Experimenters had mapped the male genital senses onto an area of the brain called the medial paracentral lobule, which sits in the crevice between the two brain hemispheres. (If you imagine wearing earmuffs, the medial paracentral lobule would be on the top of your head, right under the band of the earmuffs.) What was missing, Komisaruk said, was a study tracing those four nerves to where in the brain they send their signals.

For their study the researchers recruited 11 healthy, non-pregnant women ages 23 to 56. While inside the brain scanner, each woman stimulated her clitoris, vagina, cervix and nipple by tapping rhythmically with a finger or, in the case of the vagina and cervix, using a plastic dildo.

Nipple mystery

The resulting brain images showed a nexus of activation in the medial paracentral lobule, just as in men. Each area of the genitals showed up in its own spot within this brain region, Komisaruk said. [See the brain images ]

“Even though they’re all clustered there like a cluster of grapes, the response to each [genital area] is different,” he said. “They overlap, but they’re separable.”

Nipple stimulation showed up in the area of the brain that receives chest sensations, but it also popped up alongside the genital sensations in the medial paracentral lobule, the researchers found. There could be two reasons for this, Komisaruk said. One is indirect: Stimulating the nipples, as in breast-feeding, releases the hormone oxytocin. This hormone, which is also released during labor, triggers uterus contractions. So it’s possible, Komisaruk said, that nipple stimulation triggers uterine contractions, which then produce a sensation in the genital area of the brain.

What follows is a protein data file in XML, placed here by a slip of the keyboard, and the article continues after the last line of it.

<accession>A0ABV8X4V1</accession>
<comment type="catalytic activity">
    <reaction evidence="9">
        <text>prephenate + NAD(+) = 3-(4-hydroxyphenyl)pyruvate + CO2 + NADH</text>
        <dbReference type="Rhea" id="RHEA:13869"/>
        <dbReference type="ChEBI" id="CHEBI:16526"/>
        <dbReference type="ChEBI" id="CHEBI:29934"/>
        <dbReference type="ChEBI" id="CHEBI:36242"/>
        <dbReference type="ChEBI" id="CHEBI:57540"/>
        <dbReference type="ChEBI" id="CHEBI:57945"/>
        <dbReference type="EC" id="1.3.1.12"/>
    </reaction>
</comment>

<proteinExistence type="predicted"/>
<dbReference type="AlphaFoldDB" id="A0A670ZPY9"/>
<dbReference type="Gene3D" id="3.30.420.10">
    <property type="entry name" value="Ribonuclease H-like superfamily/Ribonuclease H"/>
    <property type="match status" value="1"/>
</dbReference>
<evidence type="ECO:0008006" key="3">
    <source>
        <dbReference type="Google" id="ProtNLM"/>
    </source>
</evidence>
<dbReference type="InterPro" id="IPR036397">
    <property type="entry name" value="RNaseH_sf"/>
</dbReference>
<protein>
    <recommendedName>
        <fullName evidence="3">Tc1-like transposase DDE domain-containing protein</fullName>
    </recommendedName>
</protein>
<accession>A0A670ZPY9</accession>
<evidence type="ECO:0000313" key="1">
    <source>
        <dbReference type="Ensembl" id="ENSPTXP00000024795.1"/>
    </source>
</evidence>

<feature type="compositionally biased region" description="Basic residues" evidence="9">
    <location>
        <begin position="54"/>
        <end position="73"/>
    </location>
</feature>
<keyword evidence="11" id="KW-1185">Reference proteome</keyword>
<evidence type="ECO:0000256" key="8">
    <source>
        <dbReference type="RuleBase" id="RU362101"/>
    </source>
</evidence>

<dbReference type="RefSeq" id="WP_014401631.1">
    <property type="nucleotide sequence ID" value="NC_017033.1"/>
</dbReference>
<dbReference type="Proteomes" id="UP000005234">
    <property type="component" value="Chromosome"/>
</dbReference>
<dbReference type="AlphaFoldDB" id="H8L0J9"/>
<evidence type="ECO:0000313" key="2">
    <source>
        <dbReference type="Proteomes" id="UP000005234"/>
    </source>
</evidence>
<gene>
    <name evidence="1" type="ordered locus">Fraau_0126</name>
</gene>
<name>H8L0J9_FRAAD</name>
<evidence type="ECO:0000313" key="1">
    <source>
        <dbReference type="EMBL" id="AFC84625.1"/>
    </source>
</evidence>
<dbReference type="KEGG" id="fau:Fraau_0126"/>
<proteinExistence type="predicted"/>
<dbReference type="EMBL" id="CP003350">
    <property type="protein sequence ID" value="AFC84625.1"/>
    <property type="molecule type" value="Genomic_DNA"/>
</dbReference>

However, preliminary data suggest that nipple nerves may directly link up with the brain, skipping the uterine middleman. A few men who have been studied show the same pattern of nipple stimulation activating genital brain regions, Komisaruk said. One of his graduate students is further testing the idea by studying the response of women who have had a hysterectomy, meaning their uterus has been removed.

The erotic brain

The women in the study (each of whom was paid $100 to participate) were not necessarily turned on by the self-stimulation in the fMRI scanner; even so, using a similar setup in an earlier study, Komisaruk and his colleagues were the first to locate the female orgasm in the brain.

That leaves the question of what makes a sensation erotic, Komisaruk said.

“Are there particular brain regions that have to be activated in order for genital stimulation to be converted from run-of-the-mill stimulation versus stimulation with an erotic quality?” he said. “That is the big question.”

For the record, while eroticism is a mystery, Komisaruk and his lab team found that an orgasm involves a variety of brain regions, including the hypothalamic paraventricular nucleus; amygdala; accumbens-bed nucleus of the stria terminalis-preoptic area; hippocampus; basal ganglia; cerebellum; the anterior cingulate, insular, parietal and frontal cortices; and the lower brainstem.

Komisaruk hopes his research will help people who can’t reach orgasm. More broadly, he wants to find out if people can learn to control their brain activity directly, much as we take for granted our ability to move our fingers and toes.”If we can control a part of the brain that produces pleasurable sensation, what would that do in the case of, say, depression or anxiety or addiction or obesity?” Komisaruk said. “We really don’t know what the limits are as far as what we can make our brains do.”